6. Nuts. Sunflower seeds and almonds lead this fiber-rich pack, but all varieties of nuts will help you reach your daily fiber requirements.  Grab a handful to snack on, or add them to salads. Use chopped nuts to coat cheese balls or meat dishes, or to enhance a vegetable salad.
  7. Dried fruits. All dried fruits are rich in fiber and it’s oh-so-easy to eat them by the handful. Dried fruits contain a natural sweetener called sorbitol that is pleasant on the tongue but can lead to unintended consequences down below. To avoid the desperate search for a porcelain throne, balance your dried fruit consumption with various other foods.
  8. Whole grains. It’s OK to eat bread again! At least if it’s made from whole grains. Yep, whole grain bread, whole grain pasta, brown rice and oats are all back on the menu for fiber lovers. Just make sure that whole grains are the first ingredient listed to get your fiber boost.
  9. Beans. Inexpensive and ubiquitous, the lowly bean will drop a fiber bomb into soups, stews, salads and chili. Whether you choose lentils, green beans, edamame or any of the hundreds of heirloom varieties, beans have the added benefit of delivering protein as well. 
  10. Broccoli. Not everyone is a broccoli fan, but if you are, you can add it to the menu whenever the mood strikes to put not only fiber, but many other nutrients on your plate. Dust it with Parmesan cheese for an elegant main dish or side.

Supplemental Fiber

While it may be tempting to replace fiber-rich foods with supplements, the data did not show the same benefits when supplements or powders were used to introduce more fiber into meals.

"The real issue here is that eating a high-fiber diet from foods is almost, by definition, an excellent diet,” says Joanne Lupton, a spokesperson for the American Society of Nutrition and professor of nutrition at Texas A&M University. "It's hard to reach dietary fiber recommendations without eating a lot of fiber . . . so once you take it out of the food, you probably won't have a very good diet.”

Tasteless and odorless, supplements can be added to an endless array of soft foods and batters, changing only the texture. But at a mere three grams of fiber per tablespoon, you’d have to use an awful lot (9 tablespoons for women, 13 for men) to meet current guidelines. That’s a lot of chewy yogurt and grainy pancakes.

"You would be sprinkling it on everything all day long," says Lona Sandon, assistant professor of clinical nutrition at University of Texas Southwestern in Dallas. "Just adding fiber to a food doesn't necessarily make it a health food. I'm sure there are people out there who try to justify it.”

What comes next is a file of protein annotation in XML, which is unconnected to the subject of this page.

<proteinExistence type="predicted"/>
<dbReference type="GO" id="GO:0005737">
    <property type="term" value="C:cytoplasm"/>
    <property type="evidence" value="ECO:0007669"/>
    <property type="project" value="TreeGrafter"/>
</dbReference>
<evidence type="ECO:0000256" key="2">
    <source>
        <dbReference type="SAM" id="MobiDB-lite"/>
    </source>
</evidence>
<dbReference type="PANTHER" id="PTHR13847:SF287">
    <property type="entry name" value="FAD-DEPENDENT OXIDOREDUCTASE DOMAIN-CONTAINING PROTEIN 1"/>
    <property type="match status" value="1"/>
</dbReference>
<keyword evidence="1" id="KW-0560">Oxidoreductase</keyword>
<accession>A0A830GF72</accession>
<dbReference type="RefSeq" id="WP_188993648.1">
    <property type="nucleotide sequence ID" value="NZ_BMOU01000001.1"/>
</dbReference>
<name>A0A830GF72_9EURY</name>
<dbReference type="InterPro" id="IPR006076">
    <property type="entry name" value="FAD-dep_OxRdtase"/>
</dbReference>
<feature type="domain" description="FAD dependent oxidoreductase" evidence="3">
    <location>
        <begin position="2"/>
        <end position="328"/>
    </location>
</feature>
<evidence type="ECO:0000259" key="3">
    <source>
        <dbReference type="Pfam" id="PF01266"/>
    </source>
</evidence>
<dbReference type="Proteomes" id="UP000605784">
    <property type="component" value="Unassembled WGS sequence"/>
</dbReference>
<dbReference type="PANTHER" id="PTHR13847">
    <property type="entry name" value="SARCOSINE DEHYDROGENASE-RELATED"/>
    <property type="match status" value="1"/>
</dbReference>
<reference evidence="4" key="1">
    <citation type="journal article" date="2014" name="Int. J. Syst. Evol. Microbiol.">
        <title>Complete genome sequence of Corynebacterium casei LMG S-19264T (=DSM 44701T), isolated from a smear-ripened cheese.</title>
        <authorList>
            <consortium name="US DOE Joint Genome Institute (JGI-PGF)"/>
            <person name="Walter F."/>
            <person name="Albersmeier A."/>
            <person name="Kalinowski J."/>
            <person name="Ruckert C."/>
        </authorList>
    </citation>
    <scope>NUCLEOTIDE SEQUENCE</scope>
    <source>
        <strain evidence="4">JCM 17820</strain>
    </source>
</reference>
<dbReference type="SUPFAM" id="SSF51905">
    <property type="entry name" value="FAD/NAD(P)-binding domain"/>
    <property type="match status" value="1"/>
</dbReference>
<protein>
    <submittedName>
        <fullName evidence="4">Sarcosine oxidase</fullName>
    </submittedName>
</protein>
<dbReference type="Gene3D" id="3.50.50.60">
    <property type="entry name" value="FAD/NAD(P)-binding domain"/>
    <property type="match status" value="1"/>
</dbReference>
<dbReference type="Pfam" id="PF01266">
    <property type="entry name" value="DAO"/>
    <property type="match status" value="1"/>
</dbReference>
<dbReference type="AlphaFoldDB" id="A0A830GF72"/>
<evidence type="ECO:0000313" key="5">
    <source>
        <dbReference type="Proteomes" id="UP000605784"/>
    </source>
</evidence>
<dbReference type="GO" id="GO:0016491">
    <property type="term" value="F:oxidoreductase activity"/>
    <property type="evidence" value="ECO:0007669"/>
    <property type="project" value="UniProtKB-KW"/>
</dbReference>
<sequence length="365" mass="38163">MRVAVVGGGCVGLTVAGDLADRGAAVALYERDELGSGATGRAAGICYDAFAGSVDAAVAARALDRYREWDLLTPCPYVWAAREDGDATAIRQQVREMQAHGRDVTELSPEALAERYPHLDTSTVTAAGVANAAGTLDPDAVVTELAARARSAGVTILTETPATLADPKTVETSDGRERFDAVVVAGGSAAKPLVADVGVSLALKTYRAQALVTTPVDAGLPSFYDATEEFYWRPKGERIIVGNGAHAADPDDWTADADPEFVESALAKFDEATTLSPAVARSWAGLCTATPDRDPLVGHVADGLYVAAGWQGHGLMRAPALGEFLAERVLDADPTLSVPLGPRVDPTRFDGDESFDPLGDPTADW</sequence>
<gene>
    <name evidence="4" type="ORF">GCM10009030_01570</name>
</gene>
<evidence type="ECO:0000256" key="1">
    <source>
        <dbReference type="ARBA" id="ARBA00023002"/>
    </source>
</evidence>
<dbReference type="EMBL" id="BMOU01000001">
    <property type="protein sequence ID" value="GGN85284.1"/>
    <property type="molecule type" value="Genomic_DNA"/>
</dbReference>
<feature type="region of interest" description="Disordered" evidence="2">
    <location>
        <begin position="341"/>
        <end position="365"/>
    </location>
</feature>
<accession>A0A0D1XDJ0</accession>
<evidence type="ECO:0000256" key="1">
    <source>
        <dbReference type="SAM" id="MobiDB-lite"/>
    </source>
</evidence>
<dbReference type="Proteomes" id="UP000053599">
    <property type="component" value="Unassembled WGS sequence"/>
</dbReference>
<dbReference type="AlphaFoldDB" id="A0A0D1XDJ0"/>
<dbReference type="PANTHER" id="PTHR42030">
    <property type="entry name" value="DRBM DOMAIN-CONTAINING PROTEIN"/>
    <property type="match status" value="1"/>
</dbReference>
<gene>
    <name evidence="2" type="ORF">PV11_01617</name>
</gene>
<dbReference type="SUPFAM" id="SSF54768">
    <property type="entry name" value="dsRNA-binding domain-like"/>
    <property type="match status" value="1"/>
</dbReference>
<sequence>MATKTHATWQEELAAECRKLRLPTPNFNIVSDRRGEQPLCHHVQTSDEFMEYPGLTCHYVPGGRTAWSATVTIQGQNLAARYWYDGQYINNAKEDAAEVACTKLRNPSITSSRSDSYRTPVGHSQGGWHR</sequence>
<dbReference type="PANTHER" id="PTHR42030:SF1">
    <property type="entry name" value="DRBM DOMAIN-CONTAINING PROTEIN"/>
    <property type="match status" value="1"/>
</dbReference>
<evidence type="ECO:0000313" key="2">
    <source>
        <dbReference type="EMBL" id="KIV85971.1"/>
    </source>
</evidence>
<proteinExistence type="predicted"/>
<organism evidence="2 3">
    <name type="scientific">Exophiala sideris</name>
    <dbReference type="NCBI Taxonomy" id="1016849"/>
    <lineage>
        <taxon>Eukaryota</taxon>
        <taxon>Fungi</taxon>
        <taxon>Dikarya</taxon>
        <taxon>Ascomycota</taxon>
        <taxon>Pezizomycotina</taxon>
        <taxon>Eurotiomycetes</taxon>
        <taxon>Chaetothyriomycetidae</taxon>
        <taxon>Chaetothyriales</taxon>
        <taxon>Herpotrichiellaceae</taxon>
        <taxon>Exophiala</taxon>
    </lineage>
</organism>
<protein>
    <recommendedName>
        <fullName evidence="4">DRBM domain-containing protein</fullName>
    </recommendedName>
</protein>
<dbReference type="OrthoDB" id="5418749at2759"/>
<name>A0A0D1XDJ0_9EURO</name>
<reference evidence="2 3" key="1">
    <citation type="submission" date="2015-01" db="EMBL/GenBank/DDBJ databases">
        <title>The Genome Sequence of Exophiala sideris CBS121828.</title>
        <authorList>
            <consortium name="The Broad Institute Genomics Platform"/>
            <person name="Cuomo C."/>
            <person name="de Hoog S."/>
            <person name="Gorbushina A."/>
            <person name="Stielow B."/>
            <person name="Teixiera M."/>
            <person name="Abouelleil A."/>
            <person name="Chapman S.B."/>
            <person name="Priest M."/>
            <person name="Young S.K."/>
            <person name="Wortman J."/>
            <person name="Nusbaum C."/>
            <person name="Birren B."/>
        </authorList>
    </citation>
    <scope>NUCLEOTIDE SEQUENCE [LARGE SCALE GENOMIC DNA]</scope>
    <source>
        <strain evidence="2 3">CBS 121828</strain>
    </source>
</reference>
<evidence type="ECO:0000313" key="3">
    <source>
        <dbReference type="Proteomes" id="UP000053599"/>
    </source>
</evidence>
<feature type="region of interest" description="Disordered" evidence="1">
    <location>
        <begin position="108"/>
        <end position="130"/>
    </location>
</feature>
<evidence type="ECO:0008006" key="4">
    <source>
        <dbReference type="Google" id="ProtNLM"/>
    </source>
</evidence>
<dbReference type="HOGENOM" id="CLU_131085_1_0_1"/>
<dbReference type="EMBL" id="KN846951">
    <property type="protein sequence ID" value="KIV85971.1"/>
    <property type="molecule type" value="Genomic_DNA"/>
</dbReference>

Health professionals warn that people taking tricyclic antidepressants, diabetes drugs, cholesterol-lowering drugs, lithium, digoxin or the seizure drug carbamazepine shouldn’t use fiber supplements without first talking to their doctor. A high daily intake can interfere with the absorption of nutrients and the active ingredients in these drugs. While that can also occur with natural sources, it’s a lot easier to overdo it with packaged fiber.

However, supplements do provide some benefits. While products like Metamucil, Benefiber, Fiber Choice and Citrucel are lacking the vitamins and minerals contained in whole foods, powdered fiber can lower cholesterol and maintain more stable levels of blood sugar.

In addition, powdered fiber is good at moving bowels. Really good.

"Some of them cause more GI [gastrointestinal] rumblings than maybe people would care to have," Sandon says.

Two Kinds of Fiber

Both varieties of fiber are good for your health. Soluble fiber, the kind that dissolves in water, lowers glucose levels and blood cholesterol. Find it in oatmeal, nuts, beans, lentils, apples and blueberries. Insoluble fiber, which doesn’t dissolve in water, is good for moving food through your system. Good sources are whole wheat, couscous, brown rice, legumes, carrots, cucumbers and tomatoes.

How can the average person get more fiber? Following are some quick tips from the Harvard School of Public Health:

  • Eat whole fruits instead of drinking fruit juices.
  • Replace white rice, bread, and pasta with brown rice and whole grain products.
  • For breakfast, choose cereals that have a whole grain as their first ingredient.
  • Snack on raw vegetables instead of chips, crackers, or chocolate bars.
  • Substitute beans or legumes for meat two to three times per week in chili and soups.

As an added benefit, fiber regulates the body’s use of sugars so it naturally helps put a damper on hunger sensations.

Click below for the other articles in the April 2019 Senior Spirit


Blog posting provided by Society of Certified Senior Advisors